Each year, The Royal Society for the Prevention of Accidents (RoSPA) takes many enquiries from members of the public and employers about staying safe during the winter months. We are committed to the philosophy that life should be as safe as necessary, not as safe as possible, and we encourage people - particularly children - to get out and about to enjoy the wintry weather.
We have a range of saftety advice available on our website.
Slips, trips and falls are the most common types of accident, thankfully, the consequences of many falls on snow or ice are simply minor bumps and bruises.
In previous years, however, thousands of people have been admitted to hospital after suffering more serious injuries after falls during wintry weather. Figures from the Hospital Episode Statistics for England show there were 7,031 admissions to hospital in 2012/13 as a result of people falling over on snow or ice.
Tips on how to avoid slipping in adverse weather:
Remember - as well as slips and trips on pavements and in public places, many people fall over on their own footpaths and driveways. Take care in these places too.Read more
More than half (54%) of UK drivers would endanger themselves and their vehicles by driving through moving flood water, according to a joint Environment Agency and AA survey.
The research of 21,165 AA members, also revealed that more than a quarter (27%) of respondents would drive through moving flood water deeper than 30cm, which is enough to move a car. The Environment Agency and the AA strongly advise not entering flood water that is moving or more than 10cm deep.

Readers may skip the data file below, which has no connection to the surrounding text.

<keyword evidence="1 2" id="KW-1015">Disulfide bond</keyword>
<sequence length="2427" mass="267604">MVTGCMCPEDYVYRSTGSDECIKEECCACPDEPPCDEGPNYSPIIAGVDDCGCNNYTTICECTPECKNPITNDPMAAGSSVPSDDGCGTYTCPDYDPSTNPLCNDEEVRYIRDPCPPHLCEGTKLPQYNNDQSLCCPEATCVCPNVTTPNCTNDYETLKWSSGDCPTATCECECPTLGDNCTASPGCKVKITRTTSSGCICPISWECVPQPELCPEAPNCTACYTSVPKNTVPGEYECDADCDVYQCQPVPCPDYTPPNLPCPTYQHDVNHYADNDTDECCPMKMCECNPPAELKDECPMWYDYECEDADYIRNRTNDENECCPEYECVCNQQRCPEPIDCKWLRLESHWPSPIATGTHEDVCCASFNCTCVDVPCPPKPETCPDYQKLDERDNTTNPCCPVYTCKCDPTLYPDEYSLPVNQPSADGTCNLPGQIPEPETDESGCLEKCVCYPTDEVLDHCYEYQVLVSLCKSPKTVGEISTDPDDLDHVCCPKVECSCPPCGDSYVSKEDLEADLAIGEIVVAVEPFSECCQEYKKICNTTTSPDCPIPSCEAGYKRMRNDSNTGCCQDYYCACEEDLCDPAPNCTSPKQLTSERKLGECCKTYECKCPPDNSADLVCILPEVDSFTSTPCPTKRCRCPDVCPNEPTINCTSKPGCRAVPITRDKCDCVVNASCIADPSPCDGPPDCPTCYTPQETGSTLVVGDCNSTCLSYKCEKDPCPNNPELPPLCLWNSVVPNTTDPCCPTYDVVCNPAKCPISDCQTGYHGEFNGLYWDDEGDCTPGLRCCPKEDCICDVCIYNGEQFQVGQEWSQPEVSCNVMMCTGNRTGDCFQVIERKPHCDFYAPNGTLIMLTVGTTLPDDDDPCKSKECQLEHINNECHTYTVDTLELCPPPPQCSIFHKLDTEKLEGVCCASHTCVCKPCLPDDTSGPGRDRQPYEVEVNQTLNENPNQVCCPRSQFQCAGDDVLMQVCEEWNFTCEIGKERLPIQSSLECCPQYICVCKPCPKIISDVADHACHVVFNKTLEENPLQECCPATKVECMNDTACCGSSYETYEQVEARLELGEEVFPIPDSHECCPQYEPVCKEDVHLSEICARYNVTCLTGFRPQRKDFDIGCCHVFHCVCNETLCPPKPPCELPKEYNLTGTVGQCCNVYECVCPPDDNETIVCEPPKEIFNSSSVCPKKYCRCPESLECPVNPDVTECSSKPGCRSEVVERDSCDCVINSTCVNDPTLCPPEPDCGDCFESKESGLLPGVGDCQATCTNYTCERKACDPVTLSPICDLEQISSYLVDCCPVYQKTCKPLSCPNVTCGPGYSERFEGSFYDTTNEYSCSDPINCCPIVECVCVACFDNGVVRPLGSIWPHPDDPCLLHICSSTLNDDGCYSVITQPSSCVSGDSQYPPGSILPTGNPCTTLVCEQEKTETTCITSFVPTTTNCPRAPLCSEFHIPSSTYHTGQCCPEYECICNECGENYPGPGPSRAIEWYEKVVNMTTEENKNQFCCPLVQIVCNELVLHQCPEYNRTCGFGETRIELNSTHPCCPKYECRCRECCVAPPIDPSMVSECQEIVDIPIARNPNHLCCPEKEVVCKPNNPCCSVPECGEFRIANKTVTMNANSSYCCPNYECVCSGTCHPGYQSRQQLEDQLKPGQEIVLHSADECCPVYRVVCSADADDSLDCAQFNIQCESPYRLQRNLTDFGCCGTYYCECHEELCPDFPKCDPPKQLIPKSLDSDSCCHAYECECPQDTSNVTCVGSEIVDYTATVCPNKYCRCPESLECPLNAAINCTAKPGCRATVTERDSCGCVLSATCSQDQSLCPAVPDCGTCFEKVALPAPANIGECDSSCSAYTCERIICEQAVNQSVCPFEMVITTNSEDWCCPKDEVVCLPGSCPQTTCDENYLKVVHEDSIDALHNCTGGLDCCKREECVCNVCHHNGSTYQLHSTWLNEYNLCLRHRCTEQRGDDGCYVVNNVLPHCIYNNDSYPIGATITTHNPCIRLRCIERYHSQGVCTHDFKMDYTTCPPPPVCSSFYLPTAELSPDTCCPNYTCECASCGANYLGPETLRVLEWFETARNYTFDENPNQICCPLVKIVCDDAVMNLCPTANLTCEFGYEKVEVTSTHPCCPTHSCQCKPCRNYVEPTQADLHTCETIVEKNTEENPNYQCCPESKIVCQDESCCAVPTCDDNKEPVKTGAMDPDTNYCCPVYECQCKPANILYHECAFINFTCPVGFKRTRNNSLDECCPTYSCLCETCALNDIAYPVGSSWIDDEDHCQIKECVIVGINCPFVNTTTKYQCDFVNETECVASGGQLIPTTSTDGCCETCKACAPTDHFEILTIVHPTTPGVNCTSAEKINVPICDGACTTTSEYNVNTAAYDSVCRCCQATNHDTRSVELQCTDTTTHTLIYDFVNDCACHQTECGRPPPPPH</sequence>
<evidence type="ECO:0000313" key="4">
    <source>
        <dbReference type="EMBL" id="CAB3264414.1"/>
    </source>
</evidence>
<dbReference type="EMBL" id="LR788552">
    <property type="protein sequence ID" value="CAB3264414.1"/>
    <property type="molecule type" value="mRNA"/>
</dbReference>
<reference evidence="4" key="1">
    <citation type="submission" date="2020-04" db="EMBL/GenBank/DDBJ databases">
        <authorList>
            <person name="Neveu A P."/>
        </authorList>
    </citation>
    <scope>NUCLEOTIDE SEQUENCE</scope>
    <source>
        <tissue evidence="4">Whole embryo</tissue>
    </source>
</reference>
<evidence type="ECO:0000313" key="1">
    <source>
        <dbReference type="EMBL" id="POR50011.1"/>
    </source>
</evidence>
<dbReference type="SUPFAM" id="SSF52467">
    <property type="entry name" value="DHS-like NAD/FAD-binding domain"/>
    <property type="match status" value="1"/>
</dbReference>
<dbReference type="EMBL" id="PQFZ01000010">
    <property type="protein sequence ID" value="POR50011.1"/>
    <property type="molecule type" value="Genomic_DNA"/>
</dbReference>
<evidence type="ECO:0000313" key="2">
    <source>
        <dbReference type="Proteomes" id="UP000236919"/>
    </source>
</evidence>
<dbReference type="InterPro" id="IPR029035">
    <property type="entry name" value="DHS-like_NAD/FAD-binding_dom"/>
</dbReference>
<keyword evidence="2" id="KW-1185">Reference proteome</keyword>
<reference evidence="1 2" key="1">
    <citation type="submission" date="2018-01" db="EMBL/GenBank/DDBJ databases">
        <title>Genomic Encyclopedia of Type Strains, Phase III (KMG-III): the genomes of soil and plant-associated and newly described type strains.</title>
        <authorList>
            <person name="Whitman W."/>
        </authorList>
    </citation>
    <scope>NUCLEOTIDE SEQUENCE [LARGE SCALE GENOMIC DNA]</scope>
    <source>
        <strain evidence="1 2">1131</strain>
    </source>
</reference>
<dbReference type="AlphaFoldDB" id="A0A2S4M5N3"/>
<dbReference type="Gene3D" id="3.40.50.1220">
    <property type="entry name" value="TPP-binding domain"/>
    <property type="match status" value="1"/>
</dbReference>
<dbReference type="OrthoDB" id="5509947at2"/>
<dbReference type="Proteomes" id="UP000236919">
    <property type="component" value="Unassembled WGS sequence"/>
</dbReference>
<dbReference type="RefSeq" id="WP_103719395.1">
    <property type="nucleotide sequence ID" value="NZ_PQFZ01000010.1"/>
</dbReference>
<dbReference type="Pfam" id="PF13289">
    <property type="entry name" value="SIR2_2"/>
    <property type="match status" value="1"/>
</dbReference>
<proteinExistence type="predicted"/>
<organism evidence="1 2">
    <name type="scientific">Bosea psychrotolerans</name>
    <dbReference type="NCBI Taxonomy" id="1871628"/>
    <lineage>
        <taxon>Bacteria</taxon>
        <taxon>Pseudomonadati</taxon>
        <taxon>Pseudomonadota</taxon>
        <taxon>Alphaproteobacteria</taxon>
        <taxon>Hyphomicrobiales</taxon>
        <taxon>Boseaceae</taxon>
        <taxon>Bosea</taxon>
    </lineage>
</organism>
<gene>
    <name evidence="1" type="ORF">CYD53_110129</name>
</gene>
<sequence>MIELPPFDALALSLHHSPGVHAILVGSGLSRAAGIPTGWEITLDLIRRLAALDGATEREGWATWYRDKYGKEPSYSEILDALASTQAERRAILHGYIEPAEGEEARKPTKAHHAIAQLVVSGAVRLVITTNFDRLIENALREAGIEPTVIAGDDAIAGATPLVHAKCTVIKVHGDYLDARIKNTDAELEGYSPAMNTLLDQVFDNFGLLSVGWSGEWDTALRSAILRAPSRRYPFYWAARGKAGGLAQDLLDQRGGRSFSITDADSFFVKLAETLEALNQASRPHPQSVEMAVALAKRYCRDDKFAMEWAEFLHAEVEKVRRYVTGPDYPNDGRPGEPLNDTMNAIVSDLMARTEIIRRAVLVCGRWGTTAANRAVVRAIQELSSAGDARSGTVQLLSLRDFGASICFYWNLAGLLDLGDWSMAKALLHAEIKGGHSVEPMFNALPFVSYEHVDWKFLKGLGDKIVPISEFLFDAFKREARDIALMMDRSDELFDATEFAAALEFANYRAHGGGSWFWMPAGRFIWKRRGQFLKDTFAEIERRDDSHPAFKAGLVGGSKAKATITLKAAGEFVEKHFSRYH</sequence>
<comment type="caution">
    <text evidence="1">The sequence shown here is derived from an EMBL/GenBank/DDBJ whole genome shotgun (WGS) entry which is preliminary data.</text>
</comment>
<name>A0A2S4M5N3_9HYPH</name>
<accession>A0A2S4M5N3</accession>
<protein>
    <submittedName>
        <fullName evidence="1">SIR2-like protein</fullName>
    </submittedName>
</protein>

A third of flood-related deaths involve a vehicle because drivers take unnecessary risks. Last year, the second wettest on record in the UK, claimed the lives of several motorists. In the same period, the AA rescued almost 9,000 vehicles that had driven through or were stuck in flood water, with an estimated insurance bill of more than £34 million.
Phil Rothwell, head of flood strategy and engagement at the Environment Agency, said:
"Tragically people die because they've taken risks and attempted to drive through flood water just to save a few minutes. Flood water is dangerous, dirty and it can carry disease. If there is widespread flooding in your area then don't travel and if a road is closed then turn around and make a detour. Your journey could take you a little longer but making the right decision could ultimately save your life.
"You can check the flood forecast on the Environment Agency website to help you plan."Read more
The UK is going to see a very short, sharp, cold snap. From Wednesday night (4 Dec) into Thursday morning (5 Dec) Scotland, northern England and Northern Ireland will see some strong winds, while Scotland will see some wintry showers and snow. However temperatures will return to normal as we head through the weekend, and be more in line with what should be expected for December.